After their marriage in 1958, Roar and Barbara moved to Champaign-Urbana, IL, where Roar completed his doctorate in Microbiology at the University of Illinois in 1963. During these years their two children, Heidi and Leif, were born. Roar’s first job after graduate school was with the State of Minnesota Department of Health, where he oversaw the installation of the Pasveer sewage system in Glenwood, MN, the first Pasveer system installed in the U.S. The Pope County Tribune published an article about the installation on June 10, 1965 headlined, “Microbiologist Started Out to be Concert Pianist.” He stayed just over one year to train the staff, then accepted the professorship at Missouri State University for the fall of 1966. Upon retiring in 1991, Roar and Barbara moved to Washington State near their beloved cabin in the Cascade Mountains. In keeping with his research, they designed and built an aerobic waterless toilet for the cabin. Similar toilets are now used in parts of Africa.

Roar and Barbara were married for 63 years, until Barbara’s death in 2021. Throughout their lives, they were interested in the environment, health, and music. They were recycling, reusing, and repurposing long before these became trends. Roar was a model on the Connie Lollar yoga show aired on Channel 21 in Springfield, MO and both he and Barbara continued running and yoga in their retirement. Roar also actively engaged in horticulture. A founding member of the Salel Chapter of the Washington Native Plant Society, he designed and implemented the “Alpine Garden” which remains on exhibit today. He was very pleased to receive a permit allowing him to transplant native plants from federal and state parks to the Chapter’s native garden. In their 70s, Roar and Barbara joined a Scandinavian folk-dance troop which they stayed with through their 80s. In 2021, at age 90, Roar set a new record in the Washington State Senior Games’ men’s 100-meter race for his age group, which he still holds as of January 2024. He was also proud of the numerous blue ribbons his needlepoint and Norwegian rug-hooking pieces earned. The couple founded music recital clubs in every place they lived, supported local musical organizations, and Roar sang in choirs throughout his life including a Gregorian chant choir and the Skagit, WA Opera Chorus. Roar played his final piano recital in Minnesota on May 6, 2023.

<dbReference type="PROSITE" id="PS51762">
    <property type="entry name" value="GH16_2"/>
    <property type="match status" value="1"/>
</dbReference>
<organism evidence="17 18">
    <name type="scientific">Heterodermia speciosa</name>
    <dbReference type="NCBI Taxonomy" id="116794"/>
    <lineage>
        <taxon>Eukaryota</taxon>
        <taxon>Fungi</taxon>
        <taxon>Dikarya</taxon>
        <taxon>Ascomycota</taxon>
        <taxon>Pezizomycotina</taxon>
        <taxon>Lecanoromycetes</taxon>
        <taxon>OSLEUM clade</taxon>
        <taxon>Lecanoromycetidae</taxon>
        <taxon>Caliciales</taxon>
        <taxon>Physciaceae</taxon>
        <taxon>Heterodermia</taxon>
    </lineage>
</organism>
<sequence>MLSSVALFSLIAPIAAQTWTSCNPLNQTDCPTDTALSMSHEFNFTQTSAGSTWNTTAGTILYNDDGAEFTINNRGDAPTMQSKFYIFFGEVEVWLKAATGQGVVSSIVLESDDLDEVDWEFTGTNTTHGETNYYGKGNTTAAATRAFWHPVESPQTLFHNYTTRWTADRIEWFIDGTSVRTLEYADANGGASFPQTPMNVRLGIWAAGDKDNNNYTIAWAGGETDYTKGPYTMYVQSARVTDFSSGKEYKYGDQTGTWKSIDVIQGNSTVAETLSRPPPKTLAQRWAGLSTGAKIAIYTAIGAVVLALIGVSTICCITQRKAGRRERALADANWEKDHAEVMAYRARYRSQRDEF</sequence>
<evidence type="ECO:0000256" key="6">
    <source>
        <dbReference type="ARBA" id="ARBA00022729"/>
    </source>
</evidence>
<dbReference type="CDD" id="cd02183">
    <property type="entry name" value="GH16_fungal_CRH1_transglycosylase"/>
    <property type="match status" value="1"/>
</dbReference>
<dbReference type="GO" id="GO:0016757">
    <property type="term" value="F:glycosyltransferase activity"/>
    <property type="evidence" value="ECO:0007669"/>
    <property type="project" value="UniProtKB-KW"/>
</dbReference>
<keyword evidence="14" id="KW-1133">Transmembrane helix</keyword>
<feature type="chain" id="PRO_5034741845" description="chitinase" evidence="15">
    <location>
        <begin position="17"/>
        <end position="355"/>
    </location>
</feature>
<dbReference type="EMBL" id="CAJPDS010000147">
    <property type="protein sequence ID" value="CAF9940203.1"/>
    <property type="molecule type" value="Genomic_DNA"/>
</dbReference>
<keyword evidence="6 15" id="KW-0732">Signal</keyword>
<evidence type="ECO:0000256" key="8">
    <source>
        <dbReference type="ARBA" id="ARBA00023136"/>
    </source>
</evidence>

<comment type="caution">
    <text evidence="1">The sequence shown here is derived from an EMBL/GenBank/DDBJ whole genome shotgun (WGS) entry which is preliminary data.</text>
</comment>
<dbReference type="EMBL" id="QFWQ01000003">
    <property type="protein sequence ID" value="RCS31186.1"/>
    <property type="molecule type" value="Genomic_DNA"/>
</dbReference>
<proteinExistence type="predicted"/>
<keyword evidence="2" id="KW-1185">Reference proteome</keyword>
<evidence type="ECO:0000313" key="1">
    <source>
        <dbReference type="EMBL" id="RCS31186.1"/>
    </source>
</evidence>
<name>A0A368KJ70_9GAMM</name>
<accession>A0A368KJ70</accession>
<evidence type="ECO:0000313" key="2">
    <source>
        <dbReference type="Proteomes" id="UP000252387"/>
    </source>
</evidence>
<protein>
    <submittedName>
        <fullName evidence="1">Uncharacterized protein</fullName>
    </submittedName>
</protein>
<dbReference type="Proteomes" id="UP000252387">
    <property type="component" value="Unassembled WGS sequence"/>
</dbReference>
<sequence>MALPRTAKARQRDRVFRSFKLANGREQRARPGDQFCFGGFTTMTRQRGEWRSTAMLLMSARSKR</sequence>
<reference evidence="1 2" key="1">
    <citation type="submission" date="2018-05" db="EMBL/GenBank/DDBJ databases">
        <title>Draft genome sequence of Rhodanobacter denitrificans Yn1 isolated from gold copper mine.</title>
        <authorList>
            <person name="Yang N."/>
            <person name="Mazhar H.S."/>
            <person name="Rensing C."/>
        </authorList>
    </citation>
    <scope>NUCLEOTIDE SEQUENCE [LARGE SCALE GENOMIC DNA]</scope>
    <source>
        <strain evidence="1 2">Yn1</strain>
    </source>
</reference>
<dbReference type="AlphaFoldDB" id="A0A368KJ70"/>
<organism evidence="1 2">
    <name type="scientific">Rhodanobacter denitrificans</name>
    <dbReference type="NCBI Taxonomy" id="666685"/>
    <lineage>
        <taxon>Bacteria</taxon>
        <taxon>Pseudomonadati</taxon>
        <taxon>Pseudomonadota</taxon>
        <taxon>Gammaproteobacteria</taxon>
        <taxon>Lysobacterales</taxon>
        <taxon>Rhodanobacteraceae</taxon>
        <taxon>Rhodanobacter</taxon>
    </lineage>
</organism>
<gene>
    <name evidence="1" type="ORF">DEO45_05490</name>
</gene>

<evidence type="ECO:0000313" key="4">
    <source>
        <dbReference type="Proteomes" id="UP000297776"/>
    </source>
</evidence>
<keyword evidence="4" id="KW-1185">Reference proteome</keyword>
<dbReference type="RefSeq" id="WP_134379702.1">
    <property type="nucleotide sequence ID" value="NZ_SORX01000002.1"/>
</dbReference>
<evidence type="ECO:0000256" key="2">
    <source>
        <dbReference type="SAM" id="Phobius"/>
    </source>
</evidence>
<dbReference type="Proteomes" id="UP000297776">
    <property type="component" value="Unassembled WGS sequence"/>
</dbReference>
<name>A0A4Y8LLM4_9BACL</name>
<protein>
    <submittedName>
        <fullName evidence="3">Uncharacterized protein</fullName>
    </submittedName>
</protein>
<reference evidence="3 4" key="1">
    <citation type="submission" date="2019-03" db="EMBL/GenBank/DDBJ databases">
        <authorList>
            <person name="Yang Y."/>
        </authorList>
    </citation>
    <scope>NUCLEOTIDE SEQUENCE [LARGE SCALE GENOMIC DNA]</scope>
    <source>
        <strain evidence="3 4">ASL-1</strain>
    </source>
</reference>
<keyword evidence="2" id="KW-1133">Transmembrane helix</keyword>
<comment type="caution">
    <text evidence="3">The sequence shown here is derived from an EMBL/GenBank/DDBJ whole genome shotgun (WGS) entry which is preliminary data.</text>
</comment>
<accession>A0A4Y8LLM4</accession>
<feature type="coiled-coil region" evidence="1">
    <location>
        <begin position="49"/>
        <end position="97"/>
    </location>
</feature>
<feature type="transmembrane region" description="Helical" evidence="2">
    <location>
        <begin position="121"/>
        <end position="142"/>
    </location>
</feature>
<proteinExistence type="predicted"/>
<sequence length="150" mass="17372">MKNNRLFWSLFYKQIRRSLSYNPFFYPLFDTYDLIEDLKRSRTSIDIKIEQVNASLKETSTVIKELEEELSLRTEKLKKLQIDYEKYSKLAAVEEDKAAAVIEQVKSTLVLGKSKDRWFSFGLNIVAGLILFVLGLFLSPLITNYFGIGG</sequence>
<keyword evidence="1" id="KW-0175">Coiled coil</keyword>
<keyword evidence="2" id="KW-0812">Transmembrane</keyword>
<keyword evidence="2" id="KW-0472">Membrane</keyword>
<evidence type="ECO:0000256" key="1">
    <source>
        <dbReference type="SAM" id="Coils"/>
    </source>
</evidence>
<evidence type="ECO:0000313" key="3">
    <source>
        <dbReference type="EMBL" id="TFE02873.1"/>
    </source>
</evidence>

Roar had a lifelong love for microbiology and the study of bacteria. After retiring, he maintained a small lab in his garage where he continued to experiment for the rest of his life. He made significant contributions in the isolation, identification, and characterization of many diverse groups of bacteria. His primary interest at MSU was with the isolation and characterization of purple-sulfur and hydrogen-producing bacteria. In 1986 and 1987 he traveled to Antarctica as a member of the University of Washington research team, headed by Dr. James Staley, where they collected sea ice samples from Scott Base and McMurdo Sound. He isolated and characterized several different psychrophilic bacteria from these samples, many of which contained pigmented gas vacuoles. The research team named one of these gas vacuole bacteria after him, Polaribacter irgensii. Roar always enjoyed discussing microbiology; a favorite topic was microbes with interesting metabolic capabilities and unusual lifestyles. He was awarded the National Science Foundation Antarctica Service Medal and the Department of the Navy Antarctica Service Medal in 1987 for his work in Antarctica. 

Roar’s wife, Barbara, his siblings, and two nieces predeceased him. Survivors are his two children, Leif Irgens (Billie Wiant) and Heidi Irgens (Stuart Cheney), two grandchildren, Sylvia Cheney-Irgens and Aminda Benkel (Ethan), and his many nieces and nephews. Roar was a loving husband, father, and grandfather,
and a cherished professor, colleague, and friend. 

Roar’s memorial service will take place Saturday, June 8, 2024, from 10 a.m. to 12 Noon CT in Blunt Hall Rm 143 on the MSU Campus. To attend via streaming or for more information email Memorial Service. In lieu of flowers, donations may be made to the “Roar and Barbara Irgens Scholarship,” payable to Missouri State University Foundation, 300 S. Jefferson Ave, Suite 505, Springfield, MO 65806.

Obituary By: 
Heidi I. Irgens, MA